Bobcat caught on Maple Ridge property

Killed a swan and returned only to be trapped.

Dave Rempel lured the bobcat into the trap with a piece of swan.

Dave Rempel lured the bobcat into the trap with a piece of swan.

In a cage on Dave Rempel’s Whonnock property, a bobcat contemplates its fate. His second sojourn into the backyard for a meal didn’t turn out as expected.

“He’s been lunging a bit, and is very scared,” said Rempel, a school district trustee for Maple Ridge-Pitt Meadows who caught the wild cat at his home on 277th Street, where he operates a bird sanctuary.

The cat had snacked on a male Trumpeter swan Tuesday night. To keep the feline away from two other breeding pairs, Rempel decided to set up a live trap Wednesday night after a school board meeting. On Thursday morning, he walked out to find an animal pacing around the metal cage.

“I looked at it from the distance and it looked like one of my cats,” said Rempel, who has tried to trap wild, hungry beasts on his property before – without much success. He usually ends up catching his pet dogs and cats. The bobcat (Lynx rufus) can be thought of as the “southern equivalent” of the lynx.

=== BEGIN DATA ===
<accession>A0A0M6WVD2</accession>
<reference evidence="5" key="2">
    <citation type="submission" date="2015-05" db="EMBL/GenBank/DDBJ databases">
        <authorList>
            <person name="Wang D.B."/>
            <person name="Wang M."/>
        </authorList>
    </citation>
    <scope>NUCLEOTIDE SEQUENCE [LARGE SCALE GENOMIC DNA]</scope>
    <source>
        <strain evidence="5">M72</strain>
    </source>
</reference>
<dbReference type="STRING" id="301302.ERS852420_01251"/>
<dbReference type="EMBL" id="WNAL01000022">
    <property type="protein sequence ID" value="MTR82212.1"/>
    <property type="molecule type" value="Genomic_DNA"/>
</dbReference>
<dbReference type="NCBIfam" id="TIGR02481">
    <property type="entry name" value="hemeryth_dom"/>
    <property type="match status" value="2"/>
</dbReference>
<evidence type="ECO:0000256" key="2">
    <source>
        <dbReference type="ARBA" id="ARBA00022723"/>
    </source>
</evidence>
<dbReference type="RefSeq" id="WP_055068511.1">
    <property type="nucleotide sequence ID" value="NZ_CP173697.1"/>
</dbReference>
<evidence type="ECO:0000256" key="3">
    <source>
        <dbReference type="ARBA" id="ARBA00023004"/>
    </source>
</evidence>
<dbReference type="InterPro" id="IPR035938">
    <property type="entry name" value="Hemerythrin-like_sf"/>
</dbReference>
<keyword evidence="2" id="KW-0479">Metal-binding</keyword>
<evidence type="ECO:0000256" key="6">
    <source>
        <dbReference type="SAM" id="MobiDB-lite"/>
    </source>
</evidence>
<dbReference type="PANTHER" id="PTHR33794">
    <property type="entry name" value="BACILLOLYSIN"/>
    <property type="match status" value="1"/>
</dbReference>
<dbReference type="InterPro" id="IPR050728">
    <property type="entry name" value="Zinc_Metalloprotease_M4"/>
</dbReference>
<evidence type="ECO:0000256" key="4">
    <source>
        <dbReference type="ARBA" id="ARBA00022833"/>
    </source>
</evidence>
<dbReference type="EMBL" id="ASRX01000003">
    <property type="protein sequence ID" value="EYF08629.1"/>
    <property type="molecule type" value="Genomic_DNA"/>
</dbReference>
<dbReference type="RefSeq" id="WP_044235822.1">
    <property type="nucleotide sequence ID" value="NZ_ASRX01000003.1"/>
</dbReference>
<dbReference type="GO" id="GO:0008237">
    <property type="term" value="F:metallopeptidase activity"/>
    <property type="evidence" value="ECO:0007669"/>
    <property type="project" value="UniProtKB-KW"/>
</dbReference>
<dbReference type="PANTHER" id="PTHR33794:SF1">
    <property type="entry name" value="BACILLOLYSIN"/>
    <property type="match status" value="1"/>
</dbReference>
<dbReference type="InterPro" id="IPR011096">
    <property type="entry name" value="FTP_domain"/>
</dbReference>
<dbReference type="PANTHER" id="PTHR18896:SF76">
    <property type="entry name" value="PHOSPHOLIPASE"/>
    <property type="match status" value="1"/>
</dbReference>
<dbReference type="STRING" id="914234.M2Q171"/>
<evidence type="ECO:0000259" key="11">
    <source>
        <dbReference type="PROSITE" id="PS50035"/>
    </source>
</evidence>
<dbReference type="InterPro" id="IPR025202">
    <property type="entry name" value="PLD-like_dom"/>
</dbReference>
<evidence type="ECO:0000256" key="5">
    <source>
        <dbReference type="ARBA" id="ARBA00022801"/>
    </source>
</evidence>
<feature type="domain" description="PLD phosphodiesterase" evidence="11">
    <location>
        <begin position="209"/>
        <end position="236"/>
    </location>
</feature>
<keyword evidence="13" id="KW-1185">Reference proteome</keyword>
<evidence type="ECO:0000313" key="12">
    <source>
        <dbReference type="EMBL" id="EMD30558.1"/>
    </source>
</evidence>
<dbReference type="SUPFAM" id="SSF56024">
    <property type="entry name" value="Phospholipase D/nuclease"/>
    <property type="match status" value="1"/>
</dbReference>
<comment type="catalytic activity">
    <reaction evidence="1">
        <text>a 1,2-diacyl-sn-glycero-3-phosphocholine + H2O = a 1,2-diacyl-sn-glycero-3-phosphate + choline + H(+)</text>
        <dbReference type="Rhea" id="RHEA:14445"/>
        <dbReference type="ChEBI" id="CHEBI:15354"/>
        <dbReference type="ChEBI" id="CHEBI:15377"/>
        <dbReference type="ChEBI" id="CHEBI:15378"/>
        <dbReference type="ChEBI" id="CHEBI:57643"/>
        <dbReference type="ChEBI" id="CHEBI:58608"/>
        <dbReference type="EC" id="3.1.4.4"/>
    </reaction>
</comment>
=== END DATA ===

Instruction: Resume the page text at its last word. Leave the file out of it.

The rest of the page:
Where lynx tend to prefer colder climes, bobcats live in warmer regions with a range that stretches over much of the United States, parts of Canada and south into central Mexico. Their diet includes mice, fish, snakes, birds, carrion and small ungulates such as deer. Like its cousin the lynx, the bobcat is also a major predator of rabbit and hare.

Bobcats can live fairly close to urban areas and, according to the B.C. Conservation Service, seem much more tolerant of humans than lynx.

Rempel would have liked to keep the bobcat, to add to his collection of critters at the Whonnock Bird Sanctuary, which currently boasts swans, geese, peacocks, pheasants and Sandhill cranes. The retired school principal has been giving school tours of the sanctuary for 20 years.

“It gives me my teaching fix,” Rempel said. Conservation officers were scheduled to visit Rempel’s property Thursday afternoon to transport the bobcat for release out of Maple Ridge, away from easily available meals.


People in British Columbia currently have 24-hour access to report wildlife conflict concerns or a violation of provincial regulations or legislation. Call 1-877-952-7277 (RAPP).